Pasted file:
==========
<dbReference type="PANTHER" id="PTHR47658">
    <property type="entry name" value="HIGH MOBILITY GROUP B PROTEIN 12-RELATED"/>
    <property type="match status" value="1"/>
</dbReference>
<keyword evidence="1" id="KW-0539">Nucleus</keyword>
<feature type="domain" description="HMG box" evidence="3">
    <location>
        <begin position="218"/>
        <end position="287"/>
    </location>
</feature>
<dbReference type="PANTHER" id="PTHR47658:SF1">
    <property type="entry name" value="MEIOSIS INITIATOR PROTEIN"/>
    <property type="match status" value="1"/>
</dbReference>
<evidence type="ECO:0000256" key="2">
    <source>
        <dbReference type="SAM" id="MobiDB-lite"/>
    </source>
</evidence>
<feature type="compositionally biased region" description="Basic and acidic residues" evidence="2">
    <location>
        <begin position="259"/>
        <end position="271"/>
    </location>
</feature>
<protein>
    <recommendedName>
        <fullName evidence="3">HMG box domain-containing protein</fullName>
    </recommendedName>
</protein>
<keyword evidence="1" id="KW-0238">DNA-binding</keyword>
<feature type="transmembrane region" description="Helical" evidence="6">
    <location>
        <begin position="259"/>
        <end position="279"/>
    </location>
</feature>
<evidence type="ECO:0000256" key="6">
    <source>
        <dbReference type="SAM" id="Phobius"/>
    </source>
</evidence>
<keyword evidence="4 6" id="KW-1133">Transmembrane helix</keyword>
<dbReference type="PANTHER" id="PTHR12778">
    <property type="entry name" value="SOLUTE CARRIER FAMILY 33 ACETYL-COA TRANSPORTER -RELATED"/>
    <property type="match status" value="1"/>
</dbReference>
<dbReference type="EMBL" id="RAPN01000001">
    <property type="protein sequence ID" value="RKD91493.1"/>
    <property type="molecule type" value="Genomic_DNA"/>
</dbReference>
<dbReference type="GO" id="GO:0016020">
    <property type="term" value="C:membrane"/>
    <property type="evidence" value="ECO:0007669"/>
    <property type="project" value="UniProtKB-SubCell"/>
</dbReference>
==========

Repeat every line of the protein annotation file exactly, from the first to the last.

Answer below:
<dbReference type="PANTHER" id="PTHR47658">
    <property type="entry name" value="HIGH MOBILITY GROUP B PROTEIN 12-RELATED"/>
    <property type="match status" value="1"/>
</dbReference>
<keyword evidence="1" id="KW-0539">Nucleus</keyword>
<feature type="domain" description="HMG box" evidence="3">
    <location>
        <begin position="218"/>
        <end position="287"/>
    </location>
</feature>
<dbReference type="PANTHER" id="PTHR47658:SF1">
    <property type="entry name" value="MEIOSIS INITIATOR PROTEIN"/>
    <property type="match status" value="1"/>
</dbReference>
<evidence type="ECO:0000256" key="2">
    <source>
        <dbReference type="SAM" id="MobiDB-lite"/>
    </source>
</evidence>
<feature type="compositionally biased region" description="Basic and acidic residues" evidence="2">
    <location>
        <begin position="259"/>
        <end position="271"/>
    </location>
</feature>
<protein>
    <recommendedName>
        <fullName evidence="3">HMG box domain-containing protein</fullName>
    </recommendedName>
</protein>
<keyword evidence="1" id="KW-0238">DNA-binding</keyword>
<feature type="transmembrane region" description="Helical" evidence="6">
    <location>
        <begin position="259"/>
        <end position="279"/>
    </location>
</feature>
<evidence type="ECO:0000256" key="6">
    <source>
        <dbReference type="SAM" id="Phobius"/>
    </source>
</evidence>
<keyword evidence="4 6" id="KW-1133">Transmembrane helix</keyword>
<dbReference type="PANTHER" id="PTHR12778">
    <property type="entry name" value="SOLUTE CARRIER FAMILY 33 ACETYL-COA TRANSPORTER -RELATED"/>
    <property type="match status" value="1"/>
</dbReference>
<dbReference type="EMBL" id="RAPN01000001">
    <property type="protein sequence ID" value="RKD91493.1"/>
    <property type="molecule type" value="Genomic_DNA"/>
</dbReference>
<dbReference type="GO" id="GO:0016020">
    <property type="term" value="C:membrane"/>
    <property type="evidence" value="ECO:0007669"/>
    <property type="project" value="UniProtKB-SubCell"/>
</dbReference>